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Association of ACE2 Gene Variants with the Severity of COVID-19 Disease-A Prospective Observational Study.
Sienko, Jerzy; Marczak, Izabela; Kotowski, Maciej; Bogacz, Anna; Tejchman, Karol; Sienko, Magdalena; Kotfis, Katarzyna.
  • Sienko J; Department of General Surgery and Transplantology, Pomeranian Medical University, 70-111 Szczecin, Poland.
  • Marczak I; Department of Neurology, SUNY Downstate Medical Center, Brooklyn, NY 11023, USA.
  • Kotowski M; Department of General Surgery and Transplantology, Pomeranian Medical University, 70-111 Szczecin, Poland.
  • Bogacz A; Department of Stem Cells and Regenerative Medicine, Institute of Natural Fibers and Medicinal Plants, 62-064 Plewiska, Poland.
  • Tejchman K; Department of General Surgery and Transplantology, Pomeranian Medical University, 70-111 Szczecin, Poland.
  • Sienko M; Department of Pediatrics, Endocrinology, Diabetology, Metabolic Diseases, and Cardiology, Pomeranian Medical University, 71-252 Szczecin, Poland.
  • Kotfis K; Department of Anesthesiology, Intensive Therapy and Acute Intoxications, Pomeranian Medical University, 70-111 Szczecin, Poland.
Int J Environ Res Public Health ; 19(19)2022 Oct 02.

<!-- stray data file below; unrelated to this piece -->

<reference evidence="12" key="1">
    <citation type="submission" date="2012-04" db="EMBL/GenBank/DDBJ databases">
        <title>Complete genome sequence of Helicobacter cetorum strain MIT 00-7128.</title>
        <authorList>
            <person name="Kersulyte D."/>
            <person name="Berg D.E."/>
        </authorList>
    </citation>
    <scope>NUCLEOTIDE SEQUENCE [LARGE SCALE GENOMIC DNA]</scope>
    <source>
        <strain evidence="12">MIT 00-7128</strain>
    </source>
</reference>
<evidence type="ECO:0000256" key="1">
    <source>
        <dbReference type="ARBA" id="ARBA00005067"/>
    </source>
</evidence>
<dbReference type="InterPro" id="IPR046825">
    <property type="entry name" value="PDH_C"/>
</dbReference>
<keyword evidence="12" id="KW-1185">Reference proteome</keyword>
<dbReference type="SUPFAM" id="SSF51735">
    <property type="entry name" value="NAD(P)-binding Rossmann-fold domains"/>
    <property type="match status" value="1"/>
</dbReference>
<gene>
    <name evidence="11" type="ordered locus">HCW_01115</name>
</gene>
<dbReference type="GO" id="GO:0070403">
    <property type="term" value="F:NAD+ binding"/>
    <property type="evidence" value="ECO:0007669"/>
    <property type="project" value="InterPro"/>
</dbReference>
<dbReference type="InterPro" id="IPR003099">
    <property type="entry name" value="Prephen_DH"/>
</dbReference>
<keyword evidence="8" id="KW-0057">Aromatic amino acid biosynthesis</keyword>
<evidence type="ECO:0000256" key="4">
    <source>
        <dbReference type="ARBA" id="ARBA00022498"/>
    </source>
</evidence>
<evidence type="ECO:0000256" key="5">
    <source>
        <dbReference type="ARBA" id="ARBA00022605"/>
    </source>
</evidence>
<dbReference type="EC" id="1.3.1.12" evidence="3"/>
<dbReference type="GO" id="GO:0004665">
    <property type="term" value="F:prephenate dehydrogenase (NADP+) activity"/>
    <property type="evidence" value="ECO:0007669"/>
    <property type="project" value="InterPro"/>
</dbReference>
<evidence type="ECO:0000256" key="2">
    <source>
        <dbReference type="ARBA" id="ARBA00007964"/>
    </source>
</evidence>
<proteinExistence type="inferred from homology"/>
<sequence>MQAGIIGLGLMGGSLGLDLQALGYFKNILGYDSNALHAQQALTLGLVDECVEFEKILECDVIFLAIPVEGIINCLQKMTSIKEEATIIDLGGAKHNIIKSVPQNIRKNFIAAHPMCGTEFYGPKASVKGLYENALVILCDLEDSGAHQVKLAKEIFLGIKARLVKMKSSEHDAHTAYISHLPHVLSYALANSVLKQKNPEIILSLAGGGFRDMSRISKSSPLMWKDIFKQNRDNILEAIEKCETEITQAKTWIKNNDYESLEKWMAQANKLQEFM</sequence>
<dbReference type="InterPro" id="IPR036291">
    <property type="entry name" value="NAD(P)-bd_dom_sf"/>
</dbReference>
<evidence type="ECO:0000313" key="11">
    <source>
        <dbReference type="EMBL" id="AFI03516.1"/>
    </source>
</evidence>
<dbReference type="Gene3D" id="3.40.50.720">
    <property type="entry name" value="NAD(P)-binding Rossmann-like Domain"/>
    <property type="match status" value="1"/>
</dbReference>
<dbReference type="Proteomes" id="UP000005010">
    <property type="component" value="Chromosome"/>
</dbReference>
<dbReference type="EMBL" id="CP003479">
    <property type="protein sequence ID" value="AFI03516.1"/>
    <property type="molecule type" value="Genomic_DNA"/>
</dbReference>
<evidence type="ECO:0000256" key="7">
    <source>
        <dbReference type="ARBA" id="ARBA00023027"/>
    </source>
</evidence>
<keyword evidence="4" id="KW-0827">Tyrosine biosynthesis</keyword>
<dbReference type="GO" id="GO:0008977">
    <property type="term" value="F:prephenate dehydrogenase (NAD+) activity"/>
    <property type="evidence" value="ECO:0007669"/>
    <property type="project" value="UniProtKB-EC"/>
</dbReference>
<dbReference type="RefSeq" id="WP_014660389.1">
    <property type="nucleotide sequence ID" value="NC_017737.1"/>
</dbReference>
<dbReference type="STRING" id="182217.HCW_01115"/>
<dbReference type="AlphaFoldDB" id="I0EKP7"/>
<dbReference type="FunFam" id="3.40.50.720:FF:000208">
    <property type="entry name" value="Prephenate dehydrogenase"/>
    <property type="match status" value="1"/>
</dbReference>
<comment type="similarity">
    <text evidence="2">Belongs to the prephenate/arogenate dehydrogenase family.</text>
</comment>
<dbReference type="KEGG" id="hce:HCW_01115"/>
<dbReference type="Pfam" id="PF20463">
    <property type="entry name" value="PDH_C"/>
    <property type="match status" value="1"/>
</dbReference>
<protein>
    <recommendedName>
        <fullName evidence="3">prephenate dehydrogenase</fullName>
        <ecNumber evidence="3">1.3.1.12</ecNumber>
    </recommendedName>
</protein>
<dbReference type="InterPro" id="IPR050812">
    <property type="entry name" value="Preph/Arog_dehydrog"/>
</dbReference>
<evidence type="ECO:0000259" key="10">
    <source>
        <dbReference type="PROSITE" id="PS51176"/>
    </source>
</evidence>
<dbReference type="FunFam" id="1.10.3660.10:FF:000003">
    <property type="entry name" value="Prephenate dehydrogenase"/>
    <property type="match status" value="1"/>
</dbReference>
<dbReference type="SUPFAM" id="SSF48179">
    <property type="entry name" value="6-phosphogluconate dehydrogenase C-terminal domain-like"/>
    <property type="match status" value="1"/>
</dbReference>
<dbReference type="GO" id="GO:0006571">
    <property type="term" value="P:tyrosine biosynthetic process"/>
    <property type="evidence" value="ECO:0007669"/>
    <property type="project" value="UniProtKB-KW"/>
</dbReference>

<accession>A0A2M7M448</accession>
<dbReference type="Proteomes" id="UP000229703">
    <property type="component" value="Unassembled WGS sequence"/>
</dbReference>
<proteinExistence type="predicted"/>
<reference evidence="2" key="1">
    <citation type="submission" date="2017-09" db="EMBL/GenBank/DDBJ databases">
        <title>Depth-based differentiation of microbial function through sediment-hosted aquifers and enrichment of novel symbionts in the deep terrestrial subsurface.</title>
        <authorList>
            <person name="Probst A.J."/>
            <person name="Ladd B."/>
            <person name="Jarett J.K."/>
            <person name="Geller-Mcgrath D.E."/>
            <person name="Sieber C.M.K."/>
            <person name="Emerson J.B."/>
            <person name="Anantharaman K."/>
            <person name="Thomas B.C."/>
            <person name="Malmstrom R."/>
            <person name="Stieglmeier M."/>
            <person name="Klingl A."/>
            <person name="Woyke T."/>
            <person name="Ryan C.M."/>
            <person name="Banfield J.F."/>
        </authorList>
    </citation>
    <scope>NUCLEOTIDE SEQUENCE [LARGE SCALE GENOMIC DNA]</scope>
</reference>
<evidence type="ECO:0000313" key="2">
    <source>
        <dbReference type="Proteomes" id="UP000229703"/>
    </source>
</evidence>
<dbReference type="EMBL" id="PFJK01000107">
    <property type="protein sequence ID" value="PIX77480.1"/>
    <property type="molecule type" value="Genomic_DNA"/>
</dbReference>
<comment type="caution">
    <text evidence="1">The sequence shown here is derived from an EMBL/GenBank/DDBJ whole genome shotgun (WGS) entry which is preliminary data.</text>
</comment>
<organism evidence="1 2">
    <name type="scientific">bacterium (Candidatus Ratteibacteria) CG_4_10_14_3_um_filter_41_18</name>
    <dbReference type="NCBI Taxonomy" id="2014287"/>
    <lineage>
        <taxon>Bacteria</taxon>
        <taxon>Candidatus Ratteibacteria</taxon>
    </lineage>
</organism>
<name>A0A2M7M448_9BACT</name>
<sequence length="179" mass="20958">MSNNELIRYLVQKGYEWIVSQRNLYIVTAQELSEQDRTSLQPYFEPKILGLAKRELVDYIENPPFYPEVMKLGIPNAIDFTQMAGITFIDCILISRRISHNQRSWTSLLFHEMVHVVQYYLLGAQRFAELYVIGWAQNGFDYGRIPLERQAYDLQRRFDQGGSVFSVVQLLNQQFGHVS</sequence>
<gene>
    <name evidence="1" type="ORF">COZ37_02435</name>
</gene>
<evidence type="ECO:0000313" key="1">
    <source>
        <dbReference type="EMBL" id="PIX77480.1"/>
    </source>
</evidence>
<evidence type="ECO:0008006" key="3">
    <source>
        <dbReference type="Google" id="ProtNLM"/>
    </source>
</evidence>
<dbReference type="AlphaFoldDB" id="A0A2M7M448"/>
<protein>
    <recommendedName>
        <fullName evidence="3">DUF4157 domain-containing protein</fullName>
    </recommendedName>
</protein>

Article in English | MEDLINE | ID: covidwho-2066024
ABSTRACT
The COVID-19 pandemic, caused by severe acute respiratory syndrome coronavirus 2 virus (SARS-CoV-2), has triggered an enormous scientific response. Many studies have focused on understanding the entry of the SARS-CoV-2 virus into the host cell. The angiotensin-converting enzyme-2 (ACE2) is recognized as the host receptor used by SARS-CoV-2 to enter its target cells. Recent studies suggest that ACE2 gene polymorphisms might be candidates for genetic susceptibility to SARS-CoV-2 infection. The aim of this study is to evaluate the influence of ACE2 polymorphisms on COVID-19 disease risk and severity. In our study, we confirmed that there is a statistically significant increased risk of a more severe disease course of SARS-CoV-2 infection associated with the need for hospitalization in intensive care for patients with specific polymorphisms of the ACE2 gene. The most significant correlation was found for variant ACE2 rs2285666 (AA allele, OR = 2.12, p = 0.0189) and ACE2 rs2074192 (TT allele, OR = 2.05, p = 0.0016), and for ACE2 rs4646174 (GG allele, OR = 1.93, p = 0.0016), ACE2 rs4646156 (TT allele OR = 1.71, p = 0.008) and ACE2 rs2158083 (TT allele OR = 1.84, p = 0.0025). In conclusion, our findings identify that certain ACE2 polymorphisms impact the severity of COVID-19 disease independently of other well-known risk factors.
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Full text: Available Collection: International databases Database: MEDLINE Main subject: Angiotensin-Converting Enzyme 2 / COVID-19 Type of study: Experimental Studies / Observational study / Prognostic study Topics: Variants Limits: Humans Language: English Year: 2022 Document Type: Article Affiliation country: Ijerph191912622

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Full text: Available Collection: International databases Database: MEDLINE Main subject: Angiotensin-Converting Enzyme 2 / COVID-19 Type of study: Experimental Studies / Observational study / Prognostic study Topics: Variants Limits: Humans Language: English Year: 2022 Document Type: Article Affiliation country: Ijerph191912622